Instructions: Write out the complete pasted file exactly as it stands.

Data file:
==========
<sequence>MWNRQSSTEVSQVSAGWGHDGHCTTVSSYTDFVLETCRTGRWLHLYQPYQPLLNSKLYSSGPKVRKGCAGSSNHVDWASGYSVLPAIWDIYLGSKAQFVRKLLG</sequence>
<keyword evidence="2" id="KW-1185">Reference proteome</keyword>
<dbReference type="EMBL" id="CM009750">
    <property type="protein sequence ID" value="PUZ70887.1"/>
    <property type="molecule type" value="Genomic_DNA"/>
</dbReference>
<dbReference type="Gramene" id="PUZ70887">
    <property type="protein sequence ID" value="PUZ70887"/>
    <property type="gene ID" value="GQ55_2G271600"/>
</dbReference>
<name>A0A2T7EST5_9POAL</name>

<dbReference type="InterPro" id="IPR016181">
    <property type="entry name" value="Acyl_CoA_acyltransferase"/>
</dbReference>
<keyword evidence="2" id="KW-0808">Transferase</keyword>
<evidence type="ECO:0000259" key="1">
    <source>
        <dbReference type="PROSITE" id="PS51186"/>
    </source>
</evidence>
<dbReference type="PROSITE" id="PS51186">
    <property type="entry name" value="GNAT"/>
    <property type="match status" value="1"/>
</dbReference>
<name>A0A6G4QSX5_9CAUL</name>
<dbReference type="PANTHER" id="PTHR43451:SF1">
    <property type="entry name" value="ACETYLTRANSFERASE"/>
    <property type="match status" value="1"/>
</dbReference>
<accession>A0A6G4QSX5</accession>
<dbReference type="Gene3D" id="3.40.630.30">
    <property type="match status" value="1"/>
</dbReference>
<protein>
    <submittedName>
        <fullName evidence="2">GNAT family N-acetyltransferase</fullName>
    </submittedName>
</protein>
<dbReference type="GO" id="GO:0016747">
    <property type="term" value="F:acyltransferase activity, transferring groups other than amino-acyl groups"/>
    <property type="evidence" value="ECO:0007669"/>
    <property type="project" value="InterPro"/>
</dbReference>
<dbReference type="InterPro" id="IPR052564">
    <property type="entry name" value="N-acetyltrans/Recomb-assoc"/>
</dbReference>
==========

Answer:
<sequence>MWNRQSSTEVSQVSAGWGHDGHCTTVSSYTDFVLETCRTGRWLHLYQPYQPLLNSKLYSSGPKVRKGCAGSSNHVDWASGYSVLPAIWDIYLGSKAQFVRKLLG</sequence>
<keyword evidence="2" id="KW-1185">Reference proteome</keyword>
<dbReference type="EMBL" id="CM009750">
    <property type="protein sequence ID" value="PUZ70887.1"/>
    <property type="molecule type" value="Genomic_DNA"/>
</dbReference>
<dbReference type="Gramene" id="PUZ70887">
    <property type="protein sequence ID" value="PUZ70887"/>
    <property type="gene ID" value="GQ55_2G271600"/>
</dbReference>
<name>A0A2T7EST5_9POAL</name>

<dbReference type="InterPro" id="IPR016181">
    <property type="entry name" value="Acyl_CoA_acyltransferase"/>
</dbReference>
<keyword evidence="2" id="KW-0808">Transferase</keyword>
<evidence type="ECO:0000259" key="1">
    <source>
        <dbReference type="PROSITE" id="PS51186"/>
    </source>
</evidence>
<dbReference type="PROSITE" id="PS51186">
    <property type="entry name" value="GNAT"/>
    <property type="match status" value="1"/>
</dbReference>
<name>A0A6G4QSX5_9CAUL</name>
<dbReference type="PANTHER" id="PTHR43451:SF1">
    <property type="entry name" value="ACETYLTRANSFERASE"/>
    <property type="match status" value="1"/>
</dbReference>
<accession>A0A6G4QSX5</accession>
<dbReference type="Gene3D" id="3.40.630.30">
    <property type="match status" value="1"/>
</dbReference>
<protein>
    <submittedName>
        <fullName evidence="2">GNAT family N-acetyltransferase</fullName>
    </submittedName>
</protein>
<dbReference type="GO" id="GO:0016747">
    <property type="term" value="F:acyltransferase activity, transferring groups other than amino-acyl groups"/>
    <property type="evidence" value="ECO:0007669"/>
    <property type="project" value="InterPro"/>
</dbReference>
<dbReference type="InterPro" id="IPR052564">
    <property type="entry name" value="N-acetyltrans/Recomb-assoc"/>
</dbReference>